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EU sends warning to Russia amid rising Ukraine border tensions



European Commission warns Russia not to invade Ukraine as tensions rise along the border

Tensions between Russia and Ukraine are continuing to escalate as the military presence along the countries’ borders increases. 

The world is watching Eastern Europe as Ukraine expresses fears that Russia will invade its territory.

U.S. Secretary of State Antony Blinked and Russian Foreign Minister Sergei Lavrov discussed the situation last week with Mr Blinken demanding Russia to withdraw its troops from the Ukrainian border.

“We have deep concerns about Russia’s plans for renewed aggression against Ukraine,” Mr Blinken says.

NATO’s military has since expanded eastward which Lavrov views as a “fundamental security threat”.

“No one should strengthen their security at the expense of the security of others,” Mr Lavrov says.

“Further advance of NATO to the east will unambiguously affect the fundamental interests of our security.” 

The European Union has warned that if Russia advances into Ukraine they will respond accordingly.

Ticker’s Ahron Young spoke to the European Commission’s Peter Stano on Turning Point last week.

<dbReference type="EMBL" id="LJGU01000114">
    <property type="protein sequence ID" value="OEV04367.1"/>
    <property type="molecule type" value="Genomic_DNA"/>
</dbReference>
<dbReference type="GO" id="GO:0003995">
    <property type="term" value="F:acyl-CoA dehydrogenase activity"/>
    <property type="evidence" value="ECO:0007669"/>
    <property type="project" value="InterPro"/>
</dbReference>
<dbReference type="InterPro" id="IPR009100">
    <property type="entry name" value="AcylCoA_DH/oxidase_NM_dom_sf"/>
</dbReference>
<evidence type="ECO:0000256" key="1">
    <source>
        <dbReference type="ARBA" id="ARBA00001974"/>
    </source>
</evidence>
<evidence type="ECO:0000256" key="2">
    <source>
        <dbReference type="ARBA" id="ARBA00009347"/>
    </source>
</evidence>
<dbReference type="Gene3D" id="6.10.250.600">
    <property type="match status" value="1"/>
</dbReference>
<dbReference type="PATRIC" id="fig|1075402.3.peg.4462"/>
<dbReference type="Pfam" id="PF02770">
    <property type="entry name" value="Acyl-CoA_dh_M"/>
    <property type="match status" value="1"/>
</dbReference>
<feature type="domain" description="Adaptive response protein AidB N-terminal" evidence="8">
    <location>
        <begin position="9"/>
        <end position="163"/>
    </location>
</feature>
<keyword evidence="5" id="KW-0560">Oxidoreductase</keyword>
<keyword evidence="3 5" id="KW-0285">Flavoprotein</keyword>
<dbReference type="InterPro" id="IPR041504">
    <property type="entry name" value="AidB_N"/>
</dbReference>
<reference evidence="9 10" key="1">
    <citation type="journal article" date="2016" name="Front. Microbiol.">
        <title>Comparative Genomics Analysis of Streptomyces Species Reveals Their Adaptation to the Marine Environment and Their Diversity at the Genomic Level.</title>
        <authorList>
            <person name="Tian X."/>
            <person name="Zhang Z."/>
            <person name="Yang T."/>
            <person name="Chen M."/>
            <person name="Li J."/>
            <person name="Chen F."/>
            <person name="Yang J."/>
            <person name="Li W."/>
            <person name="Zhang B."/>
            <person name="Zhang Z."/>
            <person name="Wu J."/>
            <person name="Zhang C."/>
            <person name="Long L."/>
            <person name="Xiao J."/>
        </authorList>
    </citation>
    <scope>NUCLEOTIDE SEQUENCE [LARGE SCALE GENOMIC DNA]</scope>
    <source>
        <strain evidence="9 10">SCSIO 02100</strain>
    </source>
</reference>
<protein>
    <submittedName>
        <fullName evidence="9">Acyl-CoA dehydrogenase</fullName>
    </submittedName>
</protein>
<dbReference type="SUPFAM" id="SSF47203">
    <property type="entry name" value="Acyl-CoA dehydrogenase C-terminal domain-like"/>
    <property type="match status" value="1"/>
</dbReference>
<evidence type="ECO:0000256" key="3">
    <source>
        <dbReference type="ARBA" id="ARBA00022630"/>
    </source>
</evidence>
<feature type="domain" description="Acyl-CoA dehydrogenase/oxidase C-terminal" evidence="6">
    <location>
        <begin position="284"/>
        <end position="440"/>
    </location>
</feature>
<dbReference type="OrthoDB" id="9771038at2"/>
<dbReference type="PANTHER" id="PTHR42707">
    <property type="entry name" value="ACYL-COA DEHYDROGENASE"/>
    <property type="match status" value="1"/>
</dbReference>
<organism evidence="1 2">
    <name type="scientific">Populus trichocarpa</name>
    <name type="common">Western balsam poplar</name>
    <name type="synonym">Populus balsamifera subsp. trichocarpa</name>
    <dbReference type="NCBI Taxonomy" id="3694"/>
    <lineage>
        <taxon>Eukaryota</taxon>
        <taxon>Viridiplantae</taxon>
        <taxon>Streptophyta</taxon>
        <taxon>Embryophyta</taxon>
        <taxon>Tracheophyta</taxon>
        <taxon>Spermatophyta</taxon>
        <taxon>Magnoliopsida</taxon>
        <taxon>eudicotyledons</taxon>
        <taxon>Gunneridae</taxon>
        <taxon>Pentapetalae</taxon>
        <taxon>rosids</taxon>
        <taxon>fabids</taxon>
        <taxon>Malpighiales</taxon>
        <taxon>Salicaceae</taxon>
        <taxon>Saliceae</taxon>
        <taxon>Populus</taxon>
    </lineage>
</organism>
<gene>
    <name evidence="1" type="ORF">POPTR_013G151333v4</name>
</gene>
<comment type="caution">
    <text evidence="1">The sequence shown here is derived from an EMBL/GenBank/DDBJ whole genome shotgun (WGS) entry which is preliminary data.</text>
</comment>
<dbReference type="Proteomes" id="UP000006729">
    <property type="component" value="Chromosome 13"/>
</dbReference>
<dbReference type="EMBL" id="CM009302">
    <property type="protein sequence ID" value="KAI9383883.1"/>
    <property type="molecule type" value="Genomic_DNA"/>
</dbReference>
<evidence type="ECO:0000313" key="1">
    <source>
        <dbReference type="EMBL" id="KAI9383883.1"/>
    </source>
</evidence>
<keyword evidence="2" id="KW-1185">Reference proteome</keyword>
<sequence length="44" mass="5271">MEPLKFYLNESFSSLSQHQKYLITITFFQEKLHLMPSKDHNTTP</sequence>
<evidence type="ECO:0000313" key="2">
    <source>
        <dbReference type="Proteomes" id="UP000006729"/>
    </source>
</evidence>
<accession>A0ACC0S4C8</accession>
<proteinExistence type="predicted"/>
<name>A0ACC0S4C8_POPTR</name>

Ticker’s Ahron Young spoke to the European Commission’s Lead Spokesperson for Foreign Affairs and Security Policy who says the conflict between the two former Soviet Union countries would benefit no one.

“If they do proceed in this way it would only lead to further misery in Russia in terms of economic performance and international isolation,” Mr Stano says.

“If Russia proceeds we have a huge toolbox of measures we can take and instrument we can use and I don’t think this is in the interest of Russia.”

Russian officials have denied any plans to invade Ukraine, explaining their border troops as a military exercise

Mr Stano doubts Russia’s desire to invade Ukraine as “no country in a civilised world wants to be seen as systematically violating international law and invading its neighbours”. 

When analysing Russia’s intimidating behaviour, Mr Stano believes the superpower is using Ukraine to showcase its dissatisfaction with Europe.  

“Ukraine cannot become a battleground and an expression of Russia’s frustrations or paranoia against the European Union or against NATO,” says Mr Stano.

This comes only five years after Russia annexed Ukraine’s Crimean Peninsula sparking a separatist insurgency in Ukraine’s east. 

Since the occupation the Ukrainian government has banned three Russian state TV stations and imposed sanctions on one of President Putin’s confidants. 

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How to make your money work for you over the next decade



With high interest rates, persistent inflation, and a tight labor market—the next decade is expected to be very different from the last 10 years.

Companies and households around the world are still trying to get back to pre-pandemic economic outputs and lifestyles.